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JavaScript client side library for lightweight geoprocessing
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README.md

The need for a vanilla JS, client side lib for lightweight geoprocessing

Background

There is an abundance of open source geoprocessing libs for various programming languages, most notably the Java-based JTS and it's derivatives, such as.

(And possibly a bunch more, please fill in)

All of these (exept Jsts) works with server-side languages, which is mostly fine. However, with the surge in JavaScript popularity and complicated Single Page Apps (both generally and in the GIS domain) there is a need to aviod round-tripping to the server for doing geoprocessing tasks such as intersections, buffering etc.

Although Jsts exists and works its implementation bears strong marks of beeing a port of (the Java) JTS library. This makes the library neither lightweight nor easy to use for JavaScript developers.

Because of this there have been some previous attempts to create a more JavaScript "native" geoprocessing lib, such as [shapely.js] 1 and [turf] 2. However, shapely.js is abandoned (last commit 11 months ago) and imcomplete, while turf is aimed at node.js (and thus server side), it's browser variant is currently not working. Turf also depends on jsts, which kind of defies the purpose.

The rise of Njord.js

As described above, the need for an open sourde, client side library for lightweight geoprocessing is abviously there. Chris Helm, author of shapely.js, has expressed interest in collaborating on such a library, and I (Atle Frenvik Sveen) also wish to make this happen.

Features

The main goal should be to replicate the functionality of JTS, but done so in a modern, lightweight and easy-to use way that is compatible with sensible JavaScript practices.

Coding style

The Node.js style guide is a good starting point.

Technology

Njord is to be based as mush as possible on [vanilla js] vanillajs, with the possible inclusion of the utility library [Underscore.js] underscorejs. For testing the great [buster.js] busterjs library is an option.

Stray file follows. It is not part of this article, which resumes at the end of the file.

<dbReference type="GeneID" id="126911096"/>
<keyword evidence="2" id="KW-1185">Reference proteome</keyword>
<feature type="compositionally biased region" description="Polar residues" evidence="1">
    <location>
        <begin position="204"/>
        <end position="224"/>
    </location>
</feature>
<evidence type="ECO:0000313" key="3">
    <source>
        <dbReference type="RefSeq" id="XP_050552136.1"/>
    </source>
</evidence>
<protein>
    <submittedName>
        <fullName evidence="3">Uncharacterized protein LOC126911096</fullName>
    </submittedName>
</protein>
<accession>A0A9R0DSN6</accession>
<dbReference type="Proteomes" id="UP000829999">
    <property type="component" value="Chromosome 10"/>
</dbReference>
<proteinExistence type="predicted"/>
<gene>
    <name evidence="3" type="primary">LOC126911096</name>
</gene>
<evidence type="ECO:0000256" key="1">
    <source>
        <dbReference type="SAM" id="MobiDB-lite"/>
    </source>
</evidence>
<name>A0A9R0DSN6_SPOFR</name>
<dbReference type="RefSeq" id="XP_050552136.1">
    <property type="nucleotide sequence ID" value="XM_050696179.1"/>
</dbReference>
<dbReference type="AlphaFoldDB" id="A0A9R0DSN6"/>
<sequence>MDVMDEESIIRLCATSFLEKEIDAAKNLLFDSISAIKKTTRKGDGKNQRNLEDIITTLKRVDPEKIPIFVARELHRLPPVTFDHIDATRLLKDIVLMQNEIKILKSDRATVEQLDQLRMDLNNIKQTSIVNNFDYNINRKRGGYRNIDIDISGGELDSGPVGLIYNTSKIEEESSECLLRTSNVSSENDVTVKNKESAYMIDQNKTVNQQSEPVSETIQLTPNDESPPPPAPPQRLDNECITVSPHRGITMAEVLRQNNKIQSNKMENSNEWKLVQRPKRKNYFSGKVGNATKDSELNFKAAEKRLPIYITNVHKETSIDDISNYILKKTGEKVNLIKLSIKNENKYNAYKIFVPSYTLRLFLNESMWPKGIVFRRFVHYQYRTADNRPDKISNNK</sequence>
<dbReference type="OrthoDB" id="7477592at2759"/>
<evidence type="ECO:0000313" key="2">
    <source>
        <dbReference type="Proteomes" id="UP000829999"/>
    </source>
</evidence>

Other than that grunt (or gulp) is a great idea.

Timeframe

That's the tricky part!

The name

Njord is a god in norse mythology, associated with sea, seafaring, wind, fishing, wealth, and crop fertility ([wikipedia] 3). While this is nice and all, but Njord is also the name of a supercomputer at the university where atlefren graduated (link). The computer is installed in what used to be the reading room where he spent his first years on the university, manually doing geoprocessing tasks ;).

Lisence

The proposed library is to be released under the MIT-lisence.

API

###Coordinates Is just a Pojo with: x and y (and optionally z):

var coord = {x: 1, y: 1, z: 1};

Note: all operations (such a length) are in 2d.

####Bounds: A pojo with top, left, right, bottom:

var bounds = {left: 1, top: 1, right: 2, bottom: 2};

###Geometries

####Base features:

Creation:

//from coord
var geom1 = new N.Point(coord);

//from wkt
var geom2 = new N.Point(wktString);

//from GeoJSON
var geom3 = new N.Point(geoJsonGeometry); //as string or object

Basic operations:

geom.area();
geom.length();
geom.bounds();
geom.type();            //gets the type
geom.distance(geom2);
geom.repr();            //reperesentative point
geom.json();            //returns a GeoJSON geometry object
geom.wkt();             //returns a WKT-string

####Primitives

Point

new N.Point({x: 1, y: 1});

LineString

new N.LineString([{x: 1, y: 1}, {x: 2, y: 2}]);

LinearRing

new N.LinearRing([{x: 1, y: 1}, {x: 2, y: 2}, {x: 3, y: 3}]);

Polygon

new N.Polygon([{x: 1, y: 1}, {x: 2, y: 2}, {x: 3, y: 3}], [[]]);

####Collections

MultiPoint

MultiLineString

MultiPolygon

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